At the neural level, learning requires that the brain generates new patterns of activity. These activity patterns are presumably constrained by the underlying neural circuitry and shaped by the information processing functions of single neurons or individual brain regions. This architecture results in correlations between the activity of neurons (and between brain regions), resulting in patterns of activation that primarily occupy a low-dimensional subspace or manifold (Gallego et al., 2017; Sadtler et al., 2014; Shenoy et al., 2013). In neurophysiological studies, this manifold structure has been observed both at the level of whole-brain functional networks (via functional MRI [fMRI]; Shine et al., 2019) and at the level of local neural populations (Sadtler et al., 2014; Gallego et al., 2017). Recent work has suggested that some types of learning are associated with a reconfiguration of this low-dimensional structure, allowing the brain to generate new patterns of off-manifold activity (Shine et al., 2019; Oby et al., 2019). Here, we wondered whether differences in the rate of learning and relearning during sensorimotor adaptation could be explained by differences in the generation of off-manifold activity in cognitive and sensorimotor networks; and, if so, whether differences in cognitive and sensorimotor excursion are associated with distinct patterns of subject performance.

We used fMRI to study changes in intrinsic manifold structure during sensorimotor adaptation on 2 consecutive days. Analysis of subject behavior revealed three broad clusters of learners: Subjects who adapted and dea-dapted rapidly on both days; subject who adapted and de-adapted slowly on both days; and a third group of subjects who learned slowly on day 1, but de-adapted rapidly and relearned rapidly on day 2. We then examined excursions from intrinsic manifold structure in cognitive and sensorimotor networks (i.e., off-manifold activity) during learning, and found that the degree of excursion in these networks is related to differences in these group’s patterns of learning and relearning across days. Finally, to further characterize these changes, we analyzed functional network structure across learning epochs by embedding networks from each subject and learning phase of the task into a common space. Together, our findings suggest that excursion from intrinsic manifold structure provides an index of the relative engagement of distributed brain networks during learning, and that fast versus slow patterns of learning across days are associated with different reconfiguration processes of cognitive and sensorimotor systems.

Results

To study adaptation learning, subjects (N = 32) performed a visuomotor rotation (VMR) task on 2 consecutive days, requiring them to launch a cursor to intercept a stationary target by applying a brief, isometric directional force pulse on an MRI-compatible force sensor. The task structure on each day was identical: After a series of baseline trials (baseline epoch), the mapping between force and cursor motion was rotated clockwise by 45°, such that subjects had to learn to counteract the rotation in order to successfully hit the target. Following this learning epoch, the rotation was removed (washout epoch) to allow subjects to de-adapt before relearning on the second day (see Figure 1a for trial structure).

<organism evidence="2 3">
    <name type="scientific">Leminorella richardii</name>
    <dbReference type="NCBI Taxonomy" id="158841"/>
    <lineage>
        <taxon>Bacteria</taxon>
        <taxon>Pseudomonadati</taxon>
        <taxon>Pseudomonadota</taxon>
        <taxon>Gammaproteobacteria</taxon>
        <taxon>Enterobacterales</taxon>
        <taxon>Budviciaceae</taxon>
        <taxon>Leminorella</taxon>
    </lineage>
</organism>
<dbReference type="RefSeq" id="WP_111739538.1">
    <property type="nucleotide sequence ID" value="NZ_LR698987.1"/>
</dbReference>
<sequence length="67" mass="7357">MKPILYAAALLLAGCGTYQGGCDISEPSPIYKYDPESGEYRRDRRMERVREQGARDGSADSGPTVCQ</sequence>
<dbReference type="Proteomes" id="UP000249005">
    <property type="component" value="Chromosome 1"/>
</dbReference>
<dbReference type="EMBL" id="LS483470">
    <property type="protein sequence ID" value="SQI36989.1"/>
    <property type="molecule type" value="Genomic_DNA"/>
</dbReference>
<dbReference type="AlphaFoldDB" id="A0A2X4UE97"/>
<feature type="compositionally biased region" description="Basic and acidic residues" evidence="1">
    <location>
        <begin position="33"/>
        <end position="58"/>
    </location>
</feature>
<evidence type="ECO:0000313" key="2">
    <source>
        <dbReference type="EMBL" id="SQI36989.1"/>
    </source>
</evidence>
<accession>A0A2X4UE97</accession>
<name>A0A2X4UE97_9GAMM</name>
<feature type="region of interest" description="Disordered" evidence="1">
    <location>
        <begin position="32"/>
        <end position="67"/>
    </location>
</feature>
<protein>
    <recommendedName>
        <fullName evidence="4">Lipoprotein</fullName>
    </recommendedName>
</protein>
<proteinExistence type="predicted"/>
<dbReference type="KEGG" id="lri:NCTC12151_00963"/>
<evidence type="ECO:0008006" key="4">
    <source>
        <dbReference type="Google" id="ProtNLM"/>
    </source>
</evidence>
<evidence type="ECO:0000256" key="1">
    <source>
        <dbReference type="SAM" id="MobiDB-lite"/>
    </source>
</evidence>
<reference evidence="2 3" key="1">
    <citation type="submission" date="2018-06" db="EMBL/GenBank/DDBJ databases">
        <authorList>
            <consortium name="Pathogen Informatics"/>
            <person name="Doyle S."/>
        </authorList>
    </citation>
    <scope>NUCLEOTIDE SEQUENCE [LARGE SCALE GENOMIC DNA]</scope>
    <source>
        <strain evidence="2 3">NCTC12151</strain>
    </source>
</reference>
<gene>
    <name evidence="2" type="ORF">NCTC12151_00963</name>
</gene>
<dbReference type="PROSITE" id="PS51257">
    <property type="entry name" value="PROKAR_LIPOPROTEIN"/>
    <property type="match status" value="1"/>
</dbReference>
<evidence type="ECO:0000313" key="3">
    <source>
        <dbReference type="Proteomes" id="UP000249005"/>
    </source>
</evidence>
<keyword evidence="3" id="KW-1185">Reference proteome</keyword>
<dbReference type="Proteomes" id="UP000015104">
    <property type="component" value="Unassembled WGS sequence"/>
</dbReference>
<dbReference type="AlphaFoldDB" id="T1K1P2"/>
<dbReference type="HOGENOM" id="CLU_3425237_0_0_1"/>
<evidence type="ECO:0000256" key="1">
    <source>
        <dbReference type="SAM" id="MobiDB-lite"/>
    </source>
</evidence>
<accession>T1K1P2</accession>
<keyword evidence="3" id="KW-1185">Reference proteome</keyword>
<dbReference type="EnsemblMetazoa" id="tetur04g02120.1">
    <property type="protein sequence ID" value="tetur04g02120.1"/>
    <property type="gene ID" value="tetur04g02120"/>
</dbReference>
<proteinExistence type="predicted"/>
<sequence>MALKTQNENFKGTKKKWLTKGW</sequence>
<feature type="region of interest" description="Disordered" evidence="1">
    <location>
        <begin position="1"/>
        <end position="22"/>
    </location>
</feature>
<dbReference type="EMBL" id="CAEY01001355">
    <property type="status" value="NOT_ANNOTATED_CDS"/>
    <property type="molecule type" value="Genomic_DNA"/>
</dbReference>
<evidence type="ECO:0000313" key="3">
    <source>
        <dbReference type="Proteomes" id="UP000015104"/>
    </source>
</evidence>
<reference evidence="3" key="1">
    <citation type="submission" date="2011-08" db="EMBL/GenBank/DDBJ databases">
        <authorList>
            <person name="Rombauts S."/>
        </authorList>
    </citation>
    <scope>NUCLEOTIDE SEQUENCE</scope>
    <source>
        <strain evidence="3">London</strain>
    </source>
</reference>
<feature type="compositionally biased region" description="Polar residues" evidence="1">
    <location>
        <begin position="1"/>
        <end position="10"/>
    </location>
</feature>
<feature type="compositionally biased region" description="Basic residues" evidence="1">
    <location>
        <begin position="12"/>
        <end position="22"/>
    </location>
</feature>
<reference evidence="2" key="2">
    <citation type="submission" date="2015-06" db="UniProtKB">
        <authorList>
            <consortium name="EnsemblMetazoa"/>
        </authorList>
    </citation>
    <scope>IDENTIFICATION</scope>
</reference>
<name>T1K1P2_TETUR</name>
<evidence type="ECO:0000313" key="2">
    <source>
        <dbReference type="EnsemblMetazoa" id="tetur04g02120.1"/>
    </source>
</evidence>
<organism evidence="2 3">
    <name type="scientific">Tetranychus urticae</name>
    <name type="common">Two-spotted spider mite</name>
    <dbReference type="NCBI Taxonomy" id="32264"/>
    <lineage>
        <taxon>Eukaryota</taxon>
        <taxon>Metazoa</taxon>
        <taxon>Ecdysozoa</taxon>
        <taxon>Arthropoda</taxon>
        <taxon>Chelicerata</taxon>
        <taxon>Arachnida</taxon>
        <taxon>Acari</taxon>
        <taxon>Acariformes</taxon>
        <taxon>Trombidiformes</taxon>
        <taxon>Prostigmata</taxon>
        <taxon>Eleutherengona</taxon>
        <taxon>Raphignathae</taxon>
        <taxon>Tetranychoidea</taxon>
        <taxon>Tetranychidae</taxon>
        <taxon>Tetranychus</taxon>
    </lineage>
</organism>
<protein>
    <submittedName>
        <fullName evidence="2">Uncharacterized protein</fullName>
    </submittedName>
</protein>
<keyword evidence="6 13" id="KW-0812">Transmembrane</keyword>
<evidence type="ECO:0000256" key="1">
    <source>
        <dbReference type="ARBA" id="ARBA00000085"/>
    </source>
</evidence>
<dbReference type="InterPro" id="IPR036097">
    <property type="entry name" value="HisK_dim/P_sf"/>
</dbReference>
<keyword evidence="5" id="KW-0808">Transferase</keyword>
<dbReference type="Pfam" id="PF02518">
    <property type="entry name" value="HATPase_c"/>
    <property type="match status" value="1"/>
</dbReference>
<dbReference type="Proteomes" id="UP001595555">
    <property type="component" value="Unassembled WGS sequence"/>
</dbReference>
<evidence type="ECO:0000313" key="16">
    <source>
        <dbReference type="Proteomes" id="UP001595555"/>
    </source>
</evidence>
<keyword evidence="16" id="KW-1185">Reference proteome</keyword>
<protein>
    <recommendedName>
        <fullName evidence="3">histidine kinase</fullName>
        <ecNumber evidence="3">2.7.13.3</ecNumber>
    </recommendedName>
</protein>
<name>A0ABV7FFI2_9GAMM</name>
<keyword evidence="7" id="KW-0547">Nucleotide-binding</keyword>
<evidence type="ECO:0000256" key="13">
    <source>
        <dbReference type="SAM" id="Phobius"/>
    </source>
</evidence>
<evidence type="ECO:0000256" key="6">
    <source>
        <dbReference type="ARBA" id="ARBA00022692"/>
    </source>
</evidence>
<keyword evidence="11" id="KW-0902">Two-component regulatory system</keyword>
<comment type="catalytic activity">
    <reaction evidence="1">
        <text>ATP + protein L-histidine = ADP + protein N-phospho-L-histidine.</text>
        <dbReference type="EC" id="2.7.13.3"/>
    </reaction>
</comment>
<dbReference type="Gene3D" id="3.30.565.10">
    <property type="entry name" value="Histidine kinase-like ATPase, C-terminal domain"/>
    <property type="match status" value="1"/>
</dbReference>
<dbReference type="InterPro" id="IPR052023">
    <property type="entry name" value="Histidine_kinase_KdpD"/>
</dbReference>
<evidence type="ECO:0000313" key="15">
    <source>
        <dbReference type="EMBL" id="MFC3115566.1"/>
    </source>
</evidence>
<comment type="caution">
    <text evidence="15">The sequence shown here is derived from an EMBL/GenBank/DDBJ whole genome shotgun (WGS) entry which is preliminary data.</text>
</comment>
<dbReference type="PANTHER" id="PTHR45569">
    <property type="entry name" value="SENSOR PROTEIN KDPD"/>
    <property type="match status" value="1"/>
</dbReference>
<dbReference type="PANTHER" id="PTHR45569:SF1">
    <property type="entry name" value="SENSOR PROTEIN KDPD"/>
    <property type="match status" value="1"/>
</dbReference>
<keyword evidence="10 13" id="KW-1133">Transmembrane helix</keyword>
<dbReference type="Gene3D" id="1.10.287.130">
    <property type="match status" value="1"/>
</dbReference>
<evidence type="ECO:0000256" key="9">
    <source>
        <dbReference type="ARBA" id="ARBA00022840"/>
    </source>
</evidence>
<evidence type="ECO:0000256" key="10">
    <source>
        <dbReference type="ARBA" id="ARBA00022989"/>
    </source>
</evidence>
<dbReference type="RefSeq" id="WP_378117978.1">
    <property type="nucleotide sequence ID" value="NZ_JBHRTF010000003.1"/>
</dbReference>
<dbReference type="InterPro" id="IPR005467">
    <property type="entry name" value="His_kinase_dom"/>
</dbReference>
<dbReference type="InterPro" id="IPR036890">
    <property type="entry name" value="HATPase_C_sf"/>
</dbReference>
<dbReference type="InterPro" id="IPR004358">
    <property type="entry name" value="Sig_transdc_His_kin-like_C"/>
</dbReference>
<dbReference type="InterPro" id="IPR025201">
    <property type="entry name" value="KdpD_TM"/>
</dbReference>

Adaptation task and analysis approach for the neural data.

(a) Visuomotor rotation (VMR) trial structure. Subjects used a force-sensitive joystick to move a cursor to a cued target location. On rotation trials, the mapping between aim and cursor direction was rotated clockwise by 45°. (b) We studied the degree to which learning is associated with the generation of novel patterns of neural activity by estimating resting-state manifolds for each subject, and then calculating the magnitude of the off-manifold component of the BOLD signal at each imaging volume during task. This measure, which we call excursion, provides a moment-by-moment index of functional reconfiguration of a brain network over the course of learning. (c) We studied functional network structure during baseline, early, and late learning on each day (mean subject learning curves shown on left over these epochs) by estimating covariance matrices from the mean BOLD signals extracted from cognitive and motor regions of interest (ROIs). (d) We isolated learning-related changes in functional network structure by centering subjects with respect to their resting-state network structure. We then jointly embedded networks estimated during each learning epoch into a common space in order to characterize changes in network structure over the time course of learning.

Here, we took two approaches to study neural changes associated with learning. First, we examined learning-induced changes in cognitive and sensorimotor network structure (i.e., following the onset of the VMR) using a neural manifold approach inspired by the works of Sadtler et al., 2014, and Shine et al., 2019. This allowed us to study the degree to which activity in each network during learning deviates from its intrinsic manifold structure, assessed during a prior resting-state scan — a measure which we will hereby refer to as excursion (Figure 1b). We then related the degree of this neural excursion in the cognitive and sensorimotor brain networks to subjects’ patterns of learning performance within and across days. Second, we examined changes in functional network structure during learning by estimating covariance networks from the cognitive and sensorimotor regions during the baseline, early, and late learning epochs (Figure 1c). We then derive a low-dimensional embedding of these networks, which allows us to directly characterize subject differences in network structure across each of these epochs of the task, as well as across days (Figure 1d).